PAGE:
Many spots are shady in the summer and in those places it is best to grow mostly peas, garlic and onions. All gardens have special needs; they are like people and churches. I am reminded of the first part of Psalms 37 when I think of gardens, people and churches.

Do not fret because of evildoers, be not envious toward wrong doers. For they will wither quickly like the grass and fade like the green herb. Trust in the Lord and do good; dwell in the land and cultivate faithfulness. Delight yourself in the Lord; and he will give you the desires of your heart. Commit your ways to the Lord, trust also in him, and he will do it. He will bring forth your righteousness as the light and your judgment as the noonday.

When I think of the words “dwell in the land and cultivate faithfulness” I think of the call of every Christian. That word cultivate has so many shades of meaning, tend, grow, care, nurture. Faithfulness to Jesus is something we watch over by following him in so many ways. And it is there in the rest of the verses.

Delighting ourselves in him, we read his word, meditate on his great sacrifice for us. Committing our ways to him, we are obedient to his commandments, love each other and lift up those who are needy.

And the righteousness he brings forth in us is his righteousness that is why it comes forth like light. His judgment is for us and gives us noonday light because in him we are made holy. Sinners, yet in Jesus we are loved and forgiven.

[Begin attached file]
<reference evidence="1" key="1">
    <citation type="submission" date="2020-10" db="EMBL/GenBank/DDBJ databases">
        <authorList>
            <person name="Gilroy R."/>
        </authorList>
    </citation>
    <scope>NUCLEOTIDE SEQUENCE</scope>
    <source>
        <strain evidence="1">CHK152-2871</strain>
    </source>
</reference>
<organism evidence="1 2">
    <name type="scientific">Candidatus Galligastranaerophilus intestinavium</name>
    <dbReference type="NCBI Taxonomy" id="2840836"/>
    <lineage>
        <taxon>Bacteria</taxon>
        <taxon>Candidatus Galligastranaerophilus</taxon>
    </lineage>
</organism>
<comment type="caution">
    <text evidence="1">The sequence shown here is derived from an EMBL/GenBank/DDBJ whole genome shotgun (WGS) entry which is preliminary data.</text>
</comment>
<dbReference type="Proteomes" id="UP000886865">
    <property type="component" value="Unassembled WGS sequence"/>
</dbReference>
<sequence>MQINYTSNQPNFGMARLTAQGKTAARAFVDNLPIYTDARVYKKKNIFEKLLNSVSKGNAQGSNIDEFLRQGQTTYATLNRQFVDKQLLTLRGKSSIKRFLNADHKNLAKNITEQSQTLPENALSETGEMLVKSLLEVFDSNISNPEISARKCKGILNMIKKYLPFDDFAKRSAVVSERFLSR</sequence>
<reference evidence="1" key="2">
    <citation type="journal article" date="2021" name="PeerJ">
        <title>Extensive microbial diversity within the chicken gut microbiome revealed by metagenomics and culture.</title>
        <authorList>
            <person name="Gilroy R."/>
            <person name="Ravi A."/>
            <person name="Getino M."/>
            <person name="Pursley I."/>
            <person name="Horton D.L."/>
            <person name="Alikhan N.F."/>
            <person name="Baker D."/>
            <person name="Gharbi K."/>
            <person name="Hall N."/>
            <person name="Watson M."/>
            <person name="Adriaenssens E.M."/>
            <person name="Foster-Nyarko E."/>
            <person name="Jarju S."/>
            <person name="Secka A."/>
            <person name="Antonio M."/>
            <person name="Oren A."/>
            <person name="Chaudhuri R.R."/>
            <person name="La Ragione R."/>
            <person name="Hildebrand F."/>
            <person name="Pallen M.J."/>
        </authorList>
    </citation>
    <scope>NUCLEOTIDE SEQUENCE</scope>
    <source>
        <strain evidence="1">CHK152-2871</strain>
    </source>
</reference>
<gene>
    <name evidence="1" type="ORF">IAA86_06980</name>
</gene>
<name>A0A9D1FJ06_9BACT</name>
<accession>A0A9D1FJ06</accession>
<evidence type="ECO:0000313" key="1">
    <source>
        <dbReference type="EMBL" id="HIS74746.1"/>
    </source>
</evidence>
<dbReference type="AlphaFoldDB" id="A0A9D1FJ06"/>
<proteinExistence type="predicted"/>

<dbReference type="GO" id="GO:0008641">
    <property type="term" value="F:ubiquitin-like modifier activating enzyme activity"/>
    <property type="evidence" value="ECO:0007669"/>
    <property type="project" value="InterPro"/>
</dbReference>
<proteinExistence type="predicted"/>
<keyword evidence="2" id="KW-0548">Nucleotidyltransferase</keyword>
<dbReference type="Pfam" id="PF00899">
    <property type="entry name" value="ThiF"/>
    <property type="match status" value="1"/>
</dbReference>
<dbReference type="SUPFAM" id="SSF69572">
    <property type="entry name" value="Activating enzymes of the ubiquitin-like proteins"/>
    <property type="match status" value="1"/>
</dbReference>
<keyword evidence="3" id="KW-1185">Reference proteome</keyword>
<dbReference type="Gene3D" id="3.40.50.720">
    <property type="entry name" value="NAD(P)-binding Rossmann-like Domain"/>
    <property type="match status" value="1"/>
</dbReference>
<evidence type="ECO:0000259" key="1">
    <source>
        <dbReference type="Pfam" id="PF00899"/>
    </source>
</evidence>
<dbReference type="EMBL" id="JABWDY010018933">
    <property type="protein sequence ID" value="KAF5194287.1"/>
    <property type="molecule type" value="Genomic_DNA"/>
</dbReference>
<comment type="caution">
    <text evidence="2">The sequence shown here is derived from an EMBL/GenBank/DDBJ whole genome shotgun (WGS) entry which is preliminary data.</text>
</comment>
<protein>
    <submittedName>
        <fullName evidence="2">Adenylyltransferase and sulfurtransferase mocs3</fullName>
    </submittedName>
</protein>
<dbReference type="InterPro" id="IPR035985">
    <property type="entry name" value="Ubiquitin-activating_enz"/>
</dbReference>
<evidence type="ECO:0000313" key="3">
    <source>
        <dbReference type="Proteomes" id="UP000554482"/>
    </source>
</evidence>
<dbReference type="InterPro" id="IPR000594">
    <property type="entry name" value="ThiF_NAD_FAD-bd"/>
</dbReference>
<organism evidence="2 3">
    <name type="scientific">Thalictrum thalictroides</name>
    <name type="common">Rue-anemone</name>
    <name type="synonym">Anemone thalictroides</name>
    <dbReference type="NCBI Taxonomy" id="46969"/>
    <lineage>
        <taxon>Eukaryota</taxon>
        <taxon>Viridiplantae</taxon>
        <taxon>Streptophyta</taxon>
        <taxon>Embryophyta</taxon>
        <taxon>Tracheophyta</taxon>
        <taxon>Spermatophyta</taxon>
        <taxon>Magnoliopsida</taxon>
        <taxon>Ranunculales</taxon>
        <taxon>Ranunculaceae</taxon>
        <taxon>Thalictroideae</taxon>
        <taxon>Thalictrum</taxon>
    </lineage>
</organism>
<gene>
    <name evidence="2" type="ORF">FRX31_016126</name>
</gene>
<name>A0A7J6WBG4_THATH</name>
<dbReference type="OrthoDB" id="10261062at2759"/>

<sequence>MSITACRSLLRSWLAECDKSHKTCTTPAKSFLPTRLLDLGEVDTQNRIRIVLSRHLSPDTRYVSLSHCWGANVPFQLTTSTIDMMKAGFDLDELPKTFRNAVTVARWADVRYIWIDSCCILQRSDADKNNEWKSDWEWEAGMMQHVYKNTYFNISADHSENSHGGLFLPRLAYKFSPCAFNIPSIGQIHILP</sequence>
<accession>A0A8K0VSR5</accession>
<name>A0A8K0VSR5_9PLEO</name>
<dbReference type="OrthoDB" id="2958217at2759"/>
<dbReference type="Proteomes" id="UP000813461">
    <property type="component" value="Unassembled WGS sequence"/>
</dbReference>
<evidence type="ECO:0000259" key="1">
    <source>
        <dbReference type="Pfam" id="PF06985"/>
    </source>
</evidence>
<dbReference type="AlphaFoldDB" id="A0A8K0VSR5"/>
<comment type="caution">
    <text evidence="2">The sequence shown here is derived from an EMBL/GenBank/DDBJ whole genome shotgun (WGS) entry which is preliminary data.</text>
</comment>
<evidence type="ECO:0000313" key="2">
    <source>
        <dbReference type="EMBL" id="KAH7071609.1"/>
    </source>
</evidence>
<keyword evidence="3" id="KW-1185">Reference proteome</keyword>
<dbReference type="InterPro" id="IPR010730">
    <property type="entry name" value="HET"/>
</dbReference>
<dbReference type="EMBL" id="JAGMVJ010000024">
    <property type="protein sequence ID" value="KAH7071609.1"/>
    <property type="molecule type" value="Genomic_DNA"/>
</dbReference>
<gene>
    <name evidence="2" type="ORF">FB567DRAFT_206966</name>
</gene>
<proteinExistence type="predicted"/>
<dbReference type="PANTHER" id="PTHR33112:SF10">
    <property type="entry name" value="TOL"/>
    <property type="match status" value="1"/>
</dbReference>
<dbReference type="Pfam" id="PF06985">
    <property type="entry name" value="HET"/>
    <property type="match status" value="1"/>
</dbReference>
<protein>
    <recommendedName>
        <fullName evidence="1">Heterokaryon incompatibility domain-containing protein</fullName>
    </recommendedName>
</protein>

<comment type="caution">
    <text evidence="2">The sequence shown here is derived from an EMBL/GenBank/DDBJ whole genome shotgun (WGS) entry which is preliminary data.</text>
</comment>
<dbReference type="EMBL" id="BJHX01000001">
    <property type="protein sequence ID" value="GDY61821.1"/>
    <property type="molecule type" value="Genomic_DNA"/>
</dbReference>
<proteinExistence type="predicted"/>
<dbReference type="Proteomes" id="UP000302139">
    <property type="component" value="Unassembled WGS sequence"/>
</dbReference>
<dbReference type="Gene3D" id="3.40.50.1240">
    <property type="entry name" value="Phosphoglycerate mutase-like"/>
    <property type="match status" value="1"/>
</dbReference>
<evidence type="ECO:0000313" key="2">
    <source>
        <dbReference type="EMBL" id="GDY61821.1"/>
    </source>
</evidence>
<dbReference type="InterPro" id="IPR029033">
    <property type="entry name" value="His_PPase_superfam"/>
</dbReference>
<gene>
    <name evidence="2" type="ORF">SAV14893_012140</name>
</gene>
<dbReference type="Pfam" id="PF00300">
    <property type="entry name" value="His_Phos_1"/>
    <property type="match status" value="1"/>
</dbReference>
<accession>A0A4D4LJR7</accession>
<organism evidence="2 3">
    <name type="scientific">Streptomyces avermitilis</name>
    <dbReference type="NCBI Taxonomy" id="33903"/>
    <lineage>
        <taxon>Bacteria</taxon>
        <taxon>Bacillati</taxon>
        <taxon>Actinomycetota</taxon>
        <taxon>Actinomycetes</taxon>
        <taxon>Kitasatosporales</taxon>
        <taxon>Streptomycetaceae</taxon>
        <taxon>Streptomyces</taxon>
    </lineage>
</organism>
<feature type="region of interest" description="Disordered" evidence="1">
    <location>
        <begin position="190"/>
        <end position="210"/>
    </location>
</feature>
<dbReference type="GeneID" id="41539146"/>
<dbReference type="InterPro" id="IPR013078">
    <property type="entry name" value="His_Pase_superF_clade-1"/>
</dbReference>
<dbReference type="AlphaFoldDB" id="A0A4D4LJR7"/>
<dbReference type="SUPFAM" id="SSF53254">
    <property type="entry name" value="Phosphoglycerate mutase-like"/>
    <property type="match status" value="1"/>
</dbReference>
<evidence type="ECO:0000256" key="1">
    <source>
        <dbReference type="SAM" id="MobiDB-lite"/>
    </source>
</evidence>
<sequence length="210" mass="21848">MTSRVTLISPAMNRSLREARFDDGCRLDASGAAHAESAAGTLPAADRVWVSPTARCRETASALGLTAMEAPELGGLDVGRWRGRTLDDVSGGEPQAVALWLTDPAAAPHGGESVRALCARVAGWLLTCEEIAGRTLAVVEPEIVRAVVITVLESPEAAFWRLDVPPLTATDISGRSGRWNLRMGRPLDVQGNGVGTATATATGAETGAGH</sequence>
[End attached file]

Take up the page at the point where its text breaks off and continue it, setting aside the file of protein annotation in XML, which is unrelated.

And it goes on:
This is for the church struggling and confused and for myself.

Tuesday, May 24, 2011

Banning books, burning books is there a difference?

The Israel/Palestine Mission Network of the Presbyterian Church (U.S.A.) thinks that an article about banning books printed in Israel is a great addition to their Facebook BDS movement links. The article Scotland: Glasgow districts boycott Israeli books is really a glimpse of the past, all the way back to Nazi Germany.

The article begins, “Several districts in southwest Scotland expands boycott on Israeli products, bar stores from carrying English translations of Israeli books.’A place that boycotts books isn't far from a place that burns them,' says Ambassador Ron Prosor.”

The article continues, “Two and a half years ago, shortly after Operation Cast Lead, the West Dunbartonshire Regional Council, located west of Glasgow, approved a bill that called to boycott goods produced in Israel.”

Sunday, May 22, 2011

Sacramento Presbytery, Synod of the Pacific and trust-Update

Trust will always be one of the greatest, rarest, and happiest blessings of our life in community, though it can emerge only on the dark background of a necessary mistrust. We have learnt never to trust a scoundrel an inch, but to give ourselves to the trustworthy without reserve.

Dietrich Bonhoeffer,

Letters & Papers From Prison